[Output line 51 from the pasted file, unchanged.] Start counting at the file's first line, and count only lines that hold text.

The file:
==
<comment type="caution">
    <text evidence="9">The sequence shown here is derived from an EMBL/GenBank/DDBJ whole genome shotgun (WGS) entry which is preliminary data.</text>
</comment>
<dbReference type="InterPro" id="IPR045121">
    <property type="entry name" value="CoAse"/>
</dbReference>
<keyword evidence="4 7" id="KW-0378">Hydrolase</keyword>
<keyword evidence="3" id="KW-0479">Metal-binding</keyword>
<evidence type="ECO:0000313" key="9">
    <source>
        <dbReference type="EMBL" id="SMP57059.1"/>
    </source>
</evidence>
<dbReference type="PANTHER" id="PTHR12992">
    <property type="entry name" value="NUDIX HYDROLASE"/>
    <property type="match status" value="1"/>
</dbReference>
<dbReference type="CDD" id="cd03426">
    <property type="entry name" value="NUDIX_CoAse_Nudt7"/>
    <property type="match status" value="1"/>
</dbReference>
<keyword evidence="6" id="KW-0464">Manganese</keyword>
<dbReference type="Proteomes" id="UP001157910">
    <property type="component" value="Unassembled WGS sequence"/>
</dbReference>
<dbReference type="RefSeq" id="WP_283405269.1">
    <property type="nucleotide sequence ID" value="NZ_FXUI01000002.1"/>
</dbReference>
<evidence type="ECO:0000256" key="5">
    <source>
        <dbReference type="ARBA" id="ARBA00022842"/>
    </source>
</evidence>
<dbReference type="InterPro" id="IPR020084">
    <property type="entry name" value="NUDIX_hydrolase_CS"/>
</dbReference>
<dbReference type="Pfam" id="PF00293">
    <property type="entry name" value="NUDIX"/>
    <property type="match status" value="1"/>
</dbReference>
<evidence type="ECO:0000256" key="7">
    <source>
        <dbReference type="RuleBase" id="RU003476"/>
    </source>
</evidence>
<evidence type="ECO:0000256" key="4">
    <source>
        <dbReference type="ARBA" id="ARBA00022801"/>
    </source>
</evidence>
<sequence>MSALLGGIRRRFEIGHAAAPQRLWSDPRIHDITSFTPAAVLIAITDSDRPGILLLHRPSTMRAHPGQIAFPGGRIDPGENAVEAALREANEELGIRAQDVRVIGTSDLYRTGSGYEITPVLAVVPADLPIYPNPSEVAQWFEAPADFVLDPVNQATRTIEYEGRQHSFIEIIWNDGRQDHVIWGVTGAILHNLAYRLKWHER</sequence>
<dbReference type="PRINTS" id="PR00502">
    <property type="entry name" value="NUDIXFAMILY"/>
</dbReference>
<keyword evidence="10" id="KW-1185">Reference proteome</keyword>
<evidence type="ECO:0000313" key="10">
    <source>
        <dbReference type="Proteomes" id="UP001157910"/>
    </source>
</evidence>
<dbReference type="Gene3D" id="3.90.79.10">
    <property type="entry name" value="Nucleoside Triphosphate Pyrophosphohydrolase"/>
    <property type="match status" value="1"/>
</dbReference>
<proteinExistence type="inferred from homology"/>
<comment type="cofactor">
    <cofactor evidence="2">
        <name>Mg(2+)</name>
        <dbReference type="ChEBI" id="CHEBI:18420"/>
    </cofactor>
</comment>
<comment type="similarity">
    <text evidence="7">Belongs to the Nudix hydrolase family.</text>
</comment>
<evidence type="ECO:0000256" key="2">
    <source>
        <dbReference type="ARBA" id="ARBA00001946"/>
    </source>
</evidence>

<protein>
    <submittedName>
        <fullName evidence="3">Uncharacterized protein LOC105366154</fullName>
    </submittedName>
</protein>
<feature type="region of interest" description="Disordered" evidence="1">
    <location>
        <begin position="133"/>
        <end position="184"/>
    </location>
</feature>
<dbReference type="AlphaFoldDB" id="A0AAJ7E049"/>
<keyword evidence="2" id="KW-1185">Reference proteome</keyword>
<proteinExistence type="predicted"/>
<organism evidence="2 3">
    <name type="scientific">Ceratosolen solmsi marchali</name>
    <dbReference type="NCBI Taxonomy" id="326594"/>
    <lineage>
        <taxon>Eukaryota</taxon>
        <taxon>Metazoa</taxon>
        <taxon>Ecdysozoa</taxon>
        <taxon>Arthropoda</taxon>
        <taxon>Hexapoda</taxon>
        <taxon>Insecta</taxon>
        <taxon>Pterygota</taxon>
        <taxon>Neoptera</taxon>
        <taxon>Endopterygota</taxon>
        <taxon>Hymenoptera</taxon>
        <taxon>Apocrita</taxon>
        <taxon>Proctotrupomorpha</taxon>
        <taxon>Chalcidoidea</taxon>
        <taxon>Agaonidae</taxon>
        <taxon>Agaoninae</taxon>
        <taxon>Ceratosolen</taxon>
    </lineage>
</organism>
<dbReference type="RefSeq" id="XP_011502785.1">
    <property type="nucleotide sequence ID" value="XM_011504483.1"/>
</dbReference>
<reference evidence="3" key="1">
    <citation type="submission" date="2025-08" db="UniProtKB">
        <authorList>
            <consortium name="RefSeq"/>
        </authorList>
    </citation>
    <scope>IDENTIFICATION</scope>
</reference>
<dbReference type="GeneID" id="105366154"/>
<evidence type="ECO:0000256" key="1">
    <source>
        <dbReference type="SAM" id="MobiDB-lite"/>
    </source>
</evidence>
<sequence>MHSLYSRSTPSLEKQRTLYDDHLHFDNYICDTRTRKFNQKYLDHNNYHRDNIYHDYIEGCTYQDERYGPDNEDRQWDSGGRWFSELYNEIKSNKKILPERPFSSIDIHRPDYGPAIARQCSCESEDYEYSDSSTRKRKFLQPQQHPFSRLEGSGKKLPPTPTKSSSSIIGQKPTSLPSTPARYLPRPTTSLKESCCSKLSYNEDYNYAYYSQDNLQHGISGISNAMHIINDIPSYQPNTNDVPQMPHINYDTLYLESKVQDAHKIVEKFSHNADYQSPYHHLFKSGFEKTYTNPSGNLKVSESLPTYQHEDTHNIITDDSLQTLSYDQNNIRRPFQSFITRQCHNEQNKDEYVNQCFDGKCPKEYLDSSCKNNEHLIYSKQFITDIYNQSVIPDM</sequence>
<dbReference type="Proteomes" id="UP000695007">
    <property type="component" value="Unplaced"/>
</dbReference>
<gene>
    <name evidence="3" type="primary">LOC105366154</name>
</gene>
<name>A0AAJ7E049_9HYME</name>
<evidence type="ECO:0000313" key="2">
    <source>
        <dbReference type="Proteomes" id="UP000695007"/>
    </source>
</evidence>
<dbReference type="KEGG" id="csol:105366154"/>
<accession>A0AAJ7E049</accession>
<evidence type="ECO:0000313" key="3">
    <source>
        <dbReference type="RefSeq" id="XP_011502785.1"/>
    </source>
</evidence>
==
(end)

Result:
<sequence>MSALLGGIRRRFEIGHAAAPQRLWSDPRIHDITSFTPAAVLIAITDSDRPGILLLHRPSTMRAHPGQIAFPGGRIDPGENAVEAALREANEELGIRAQDVRVIGTSDLYRTGSGYEITPVLAVVPADLPIYPNPSEVAQWFEAPADFVLDPVNQATRTIEYEGRQHSFIEIIWNDGRQDHVIWGVTGAILHNLAYRLKWHER</sequence>